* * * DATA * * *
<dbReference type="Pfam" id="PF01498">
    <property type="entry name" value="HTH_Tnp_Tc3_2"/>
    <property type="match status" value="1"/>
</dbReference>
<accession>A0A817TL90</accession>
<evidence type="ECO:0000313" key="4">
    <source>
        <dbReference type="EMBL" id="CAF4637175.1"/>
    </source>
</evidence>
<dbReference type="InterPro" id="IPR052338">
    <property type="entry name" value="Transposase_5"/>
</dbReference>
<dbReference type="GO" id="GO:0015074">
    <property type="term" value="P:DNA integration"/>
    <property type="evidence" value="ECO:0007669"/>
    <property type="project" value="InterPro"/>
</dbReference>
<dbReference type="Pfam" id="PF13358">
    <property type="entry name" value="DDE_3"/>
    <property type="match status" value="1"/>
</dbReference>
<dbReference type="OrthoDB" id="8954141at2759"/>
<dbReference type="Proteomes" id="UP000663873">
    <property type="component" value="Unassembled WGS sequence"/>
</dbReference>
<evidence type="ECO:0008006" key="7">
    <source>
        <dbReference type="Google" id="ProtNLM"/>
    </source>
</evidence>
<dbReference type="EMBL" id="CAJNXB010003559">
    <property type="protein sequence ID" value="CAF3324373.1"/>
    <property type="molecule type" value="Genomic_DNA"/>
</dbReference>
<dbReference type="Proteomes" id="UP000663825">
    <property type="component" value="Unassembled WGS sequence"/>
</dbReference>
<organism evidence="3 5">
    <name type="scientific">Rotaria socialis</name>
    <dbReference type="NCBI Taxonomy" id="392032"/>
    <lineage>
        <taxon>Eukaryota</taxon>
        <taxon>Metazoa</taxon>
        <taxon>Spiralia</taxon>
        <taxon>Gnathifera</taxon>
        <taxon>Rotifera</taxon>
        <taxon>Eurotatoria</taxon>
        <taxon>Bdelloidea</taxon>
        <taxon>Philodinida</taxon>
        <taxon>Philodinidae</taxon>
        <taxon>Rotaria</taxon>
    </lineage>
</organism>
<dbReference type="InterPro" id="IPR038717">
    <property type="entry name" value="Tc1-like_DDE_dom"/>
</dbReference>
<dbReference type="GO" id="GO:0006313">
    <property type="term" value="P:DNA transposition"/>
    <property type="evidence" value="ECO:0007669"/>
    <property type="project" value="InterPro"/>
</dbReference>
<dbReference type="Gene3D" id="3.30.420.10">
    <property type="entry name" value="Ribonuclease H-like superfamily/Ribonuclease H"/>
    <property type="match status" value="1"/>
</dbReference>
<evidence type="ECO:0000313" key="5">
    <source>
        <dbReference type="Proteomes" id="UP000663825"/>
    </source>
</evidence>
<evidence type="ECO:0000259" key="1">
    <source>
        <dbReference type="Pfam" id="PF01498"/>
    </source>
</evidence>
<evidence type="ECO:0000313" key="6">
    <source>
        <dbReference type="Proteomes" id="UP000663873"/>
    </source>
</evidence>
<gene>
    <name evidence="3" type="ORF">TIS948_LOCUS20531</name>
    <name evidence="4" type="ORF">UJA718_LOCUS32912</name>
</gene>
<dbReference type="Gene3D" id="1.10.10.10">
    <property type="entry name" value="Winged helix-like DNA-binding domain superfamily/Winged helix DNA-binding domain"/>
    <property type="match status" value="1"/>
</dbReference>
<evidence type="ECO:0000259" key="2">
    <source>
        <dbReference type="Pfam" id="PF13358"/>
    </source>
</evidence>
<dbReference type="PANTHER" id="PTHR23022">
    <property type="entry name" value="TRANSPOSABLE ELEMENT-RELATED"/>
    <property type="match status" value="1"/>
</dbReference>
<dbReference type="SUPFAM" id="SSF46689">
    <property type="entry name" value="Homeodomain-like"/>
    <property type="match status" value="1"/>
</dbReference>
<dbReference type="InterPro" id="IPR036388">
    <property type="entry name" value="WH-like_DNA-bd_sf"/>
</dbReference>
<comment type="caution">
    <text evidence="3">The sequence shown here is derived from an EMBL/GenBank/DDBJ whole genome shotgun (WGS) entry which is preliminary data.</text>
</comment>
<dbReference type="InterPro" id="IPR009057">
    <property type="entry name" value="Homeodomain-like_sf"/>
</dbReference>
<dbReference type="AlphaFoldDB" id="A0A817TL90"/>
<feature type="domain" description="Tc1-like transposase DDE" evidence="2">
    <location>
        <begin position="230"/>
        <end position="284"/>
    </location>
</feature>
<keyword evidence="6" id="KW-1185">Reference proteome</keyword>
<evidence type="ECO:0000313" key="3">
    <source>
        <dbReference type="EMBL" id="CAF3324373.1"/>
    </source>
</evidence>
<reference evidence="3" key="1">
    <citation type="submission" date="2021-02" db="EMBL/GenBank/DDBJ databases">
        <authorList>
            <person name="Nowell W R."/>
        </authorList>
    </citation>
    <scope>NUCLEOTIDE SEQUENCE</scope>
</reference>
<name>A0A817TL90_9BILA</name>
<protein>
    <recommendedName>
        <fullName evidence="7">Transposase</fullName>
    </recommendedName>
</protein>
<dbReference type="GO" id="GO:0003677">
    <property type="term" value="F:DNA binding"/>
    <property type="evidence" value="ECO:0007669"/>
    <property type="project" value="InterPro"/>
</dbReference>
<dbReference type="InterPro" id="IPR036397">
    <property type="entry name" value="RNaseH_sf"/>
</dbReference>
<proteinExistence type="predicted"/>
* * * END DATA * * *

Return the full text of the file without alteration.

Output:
<dbReference type="Pfam" id="PF01498">
    <property type="entry name" value="HTH_Tnp_Tc3_2"/>
    <property type="match status" value="1"/>
</dbReference>
<accession>A0A817TL90</accession>
<evidence type="ECO:0000313" key="4">
    <source>
        <dbReference type="EMBL" id="CAF4637175.1"/>
    </source>
</evidence>
<dbReference type="InterPro" id="IPR052338">
    <property type="entry name" value="Transposase_5"/>
</dbReference>
<dbReference type="GO" id="GO:0015074">
    <property type="term" value="P:DNA integration"/>
    <property type="evidence" value="ECO:0007669"/>
    <property type="project" value="InterPro"/>
</dbReference>
<dbReference type="Pfam" id="PF13358">
    <property type="entry name" value="DDE_3"/>
    <property type="match status" value="1"/>
</dbReference>
<dbReference type="OrthoDB" id="8954141at2759"/>
<dbReference type="Proteomes" id="UP000663873">
    <property type="component" value="Unassembled WGS sequence"/>
</dbReference>
<evidence type="ECO:0008006" key="7">
    <source>
        <dbReference type="Google" id="ProtNLM"/>
    </source>
</evidence>
<dbReference type="EMBL" id="CAJNXB010003559">
    <property type="protein sequence ID" value="CAF3324373.1"/>
    <property type="molecule type" value="Genomic_DNA"/>
</dbReference>
<dbReference type="Proteomes" id="UP000663825">
    <property type="component" value="Unassembled WGS sequence"/>
</dbReference>
<organism evidence="3 5">
    <name type="scientific">Rotaria socialis</name>
    <dbReference type="NCBI Taxonomy" id="392032"/>
    <lineage>
        <taxon>Eukaryota</taxon>
        <taxon>Metazoa</taxon>
        <taxon>Spiralia</taxon>
        <taxon>Gnathifera</taxon>
        <taxon>Rotifera</taxon>
        <taxon>Eurotatoria</taxon>
        <taxon>Bdelloidea</taxon>
        <taxon>Philodinida</taxon>
        <taxon>Philodinidae</taxon>
        <taxon>Rotaria</taxon>
    </lineage>
</organism>
<dbReference type="InterPro" id="IPR038717">
    <property type="entry name" value="Tc1-like_DDE_dom"/>
</dbReference>
<dbReference type="GO" id="GO:0006313">
    <property type="term" value="P:DNA transposition"/>
    <property type="evidence" value="ECO:0007669"/>
    <property type="project" value="InterPro"/>
</dbReference>
<dbReference type="Gene3D" id="3.30.420.10">
    <property type="entry name" value="Ribonuclease H-like superfamily/Ribonuclease H"/>
    <property type="match status" value="1"/>
</dbReference>
<evidence type="ECO:0000313" key="5">
    <source>
        <dbReference type="Proteomes" id="UP000663825"/>
    </source>
</evidence>
<evidence type="ECO:0000259" key="1">
    <source>
        <dbReference type="Pfam" id="PF01498"/>
    </source>
</evidence>
<evidence type="ECO:0000313" key="6">
    <source>
        <dbReference type="Proteomes" id="UP000663873"/>
    </source>
</evidence>
<gene>
    <name evidence="3" type="ORF">TIS948_LOCUS20531</name>
    <name evidence="4" type="ORF">UJA718_LOCUS32912</name>
</gene>
<dbReference type="Gene3D" id="1.10.10.10">
    <property type="entry name" value="Winged helix-like DNA-binding domain superfamily/Winged helix DNA-binding domain"/>
    <property type="match status" value="1"/>
</dbReference>
<evidence type="ECO:0000259" key="2">
    <source>
        <dbReference type="Pfam" id="PF13358"/>
    </source>
</evidence>
<dbReference type="PANTHER" id="PTHR23022">
    <property type="entry name" value="TRANSPOSABLE ELEMENT-RELATED"/>
    <property type="match status" value="1"/>
</dbReference>
<dbReference type="SUPFAM" id="SSF46689">
    <property type="entry name" value="Homeodomain-like"/>
    <property type="match status" value="1"/>
</dbReference>
<dbReference type="InterPro" id="IPR036388">
    <property type="entry name" value="WH-like_DNA-bd_sf"/>
</dbReference>
<comment type="caution">
    <text evidence="3">The sequence shown here is derived from an EMBL/GenBank/DDBJ whole genome shotgun (WGS) entry which is preliminary data.</text>
</comment>
<dbReference type="InterPro" id="IPR009057">
    <property type="entry name" value="Homeodomain-like_sf"/>
</dbReference>
<dbReference type="AlphaFoldDB" id="A0A817TL90"/>
<feature type="domain" description="Tc1-like transposase DDE" evidence="2">
    <location>
        <begin position="230"/>
        <end position="284"/>
    </location>
</feature>
<keyword evidence="6" id="KW-1185">Reference proteome</keyword>
<evidence type="ECO:0000313" key="3">
    <source>
        <dbReference type="EMBL" id="CAF3324373.1"/>
    </source>
</evidence>
<reference evidence="3" key="1">
    <citation type="submission" date="2021-02" db="EMBL/GenBank/DDBJ databases">
        <authorList>
            <person name="Nowell W R."/>
        </authorList>
    </citation>
    <scope>NUCLEOTIDE SEQUENCE</scope>
</reference>
<name>A0A817TL90_9BILA</name>
<protein>
    <recommendedName>
        <fullName evidence="7">Transposase</fullName>
    </recommendedName>
</protein>
<dbReference type="GO" id="GO:0003677">
    <property type="term" value="F:DNA binding"/>
    <property type="evidence" value="ECO:0007669"/>
    <property type="project" value="InterPro"/>
</dbReference>
<dbReference type="InterPro" id="IPR036397">
    <property type="entry name" value="RNaseH_sf"/>
</dbReference>
<proteinExistence type="predicted"/>